Amongst the 20 largest occupations in 2016, not only did all of these occupations have increases in the proportion of workers with higher education qualifications, but in some cases (for example, child carers and waiters) the proportion of workers with higher education qualifications grew more rapidly than the proportion with a VET qualification as their highest level of education. Some care needs to be taken with interpretation, as some of the workers with higher education qualifications may also have gained a VET qualification.
An analysis of government-funded VET completions between 2007 and 2016 showed that the proportion of all VET graduates also holding a higher education qualification remained stable from 2007, albeit with an upswing after 2015. Within VET childcare qualifications, however, the proportion of graduates also holding a higher education qualification doubled over the period, to represent 9.0% of all VET childcare graduates in 2016. This pattern illustrates the impact of ‘regulatory’ drivers on supply and demand (in this case, as a result of new accreditation requirements for childcare centres to employ staff with relevant VET qualifications).
Age and gender differences
The dynamics of the distribution of VET qualifications are more pronounced for younger workers than older workers. There were also much larger increases in the proportion of younger workers with higher education qualifications in all occupations compared with older workers. Even in occupations dominated by one gender, the distribution of qualifications in each gender is usually similar.
Implications for VET training
The findings show that VET is being ‘crowded out’ by higher education, a development that may signal overqualification: in a tight labour market, overqualification may reflect credentialism and qualification inflation. Data from the Survey of Qualifications and Work suggest that these phenomena occur more frequently in some fields than others but appear to be least prevalent in non-professional fields.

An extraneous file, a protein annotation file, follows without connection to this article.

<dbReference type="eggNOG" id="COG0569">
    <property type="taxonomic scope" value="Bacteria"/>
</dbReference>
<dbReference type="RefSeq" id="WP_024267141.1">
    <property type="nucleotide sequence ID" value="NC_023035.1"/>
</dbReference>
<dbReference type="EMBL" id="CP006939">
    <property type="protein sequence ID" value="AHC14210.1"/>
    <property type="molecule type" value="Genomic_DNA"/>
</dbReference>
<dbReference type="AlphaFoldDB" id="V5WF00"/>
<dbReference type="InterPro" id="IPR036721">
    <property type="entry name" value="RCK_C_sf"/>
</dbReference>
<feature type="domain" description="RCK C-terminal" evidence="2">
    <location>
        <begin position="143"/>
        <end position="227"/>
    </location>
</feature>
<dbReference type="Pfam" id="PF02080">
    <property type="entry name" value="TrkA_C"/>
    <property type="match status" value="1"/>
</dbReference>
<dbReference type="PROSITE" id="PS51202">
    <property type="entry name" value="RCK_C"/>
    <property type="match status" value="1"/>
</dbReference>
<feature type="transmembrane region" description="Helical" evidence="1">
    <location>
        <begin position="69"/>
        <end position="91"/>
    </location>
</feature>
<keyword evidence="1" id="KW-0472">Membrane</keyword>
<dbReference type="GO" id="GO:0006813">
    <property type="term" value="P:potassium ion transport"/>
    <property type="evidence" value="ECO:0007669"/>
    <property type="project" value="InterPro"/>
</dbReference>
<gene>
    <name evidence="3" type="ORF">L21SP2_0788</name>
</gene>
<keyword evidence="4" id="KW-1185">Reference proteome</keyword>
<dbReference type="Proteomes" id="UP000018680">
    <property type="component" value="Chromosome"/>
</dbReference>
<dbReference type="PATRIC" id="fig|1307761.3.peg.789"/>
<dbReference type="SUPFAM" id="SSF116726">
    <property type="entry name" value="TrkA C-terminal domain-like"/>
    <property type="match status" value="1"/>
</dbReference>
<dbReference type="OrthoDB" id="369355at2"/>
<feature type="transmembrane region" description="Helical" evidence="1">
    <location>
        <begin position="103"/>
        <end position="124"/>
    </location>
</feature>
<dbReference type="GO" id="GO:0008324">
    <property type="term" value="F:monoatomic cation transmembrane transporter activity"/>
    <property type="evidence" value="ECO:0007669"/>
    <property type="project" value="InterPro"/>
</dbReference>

While census data show that the greatest rise in VET qualifications is at diploma level, more recent enrolment data (2015—18) indicate marked declines in diplomas and certificate IV qualifications. Note that apparent demand for diploma enrolment trends is significantly distorted by the changes to student loans during this period, meaning that the underlying demand pattern may not be known for some years. Nonetheless, the recent trend highlights potential longer-term implications for the relevance and utility of higher-level VET credentials in the workforce.
The patterns of change suggest that future demand for VET will be underpinned by certificate-level VET for school students, entry-level roles, trades and non-professional occupations in high-employment growth sectors such as the human services. Further, while census data demonstrate that younger workers are more likely to hold higher education qualifications, previous research has suggested that they may require additional VET qualifications to compensate for their lack of experience.
While this study analysed full qualifications only, future demand for VET may also be driven by the emerging need for the workforce of the future to reskill and upskill, by undertaking training based on skill sets or micro-credentials rather than completing full qualifications.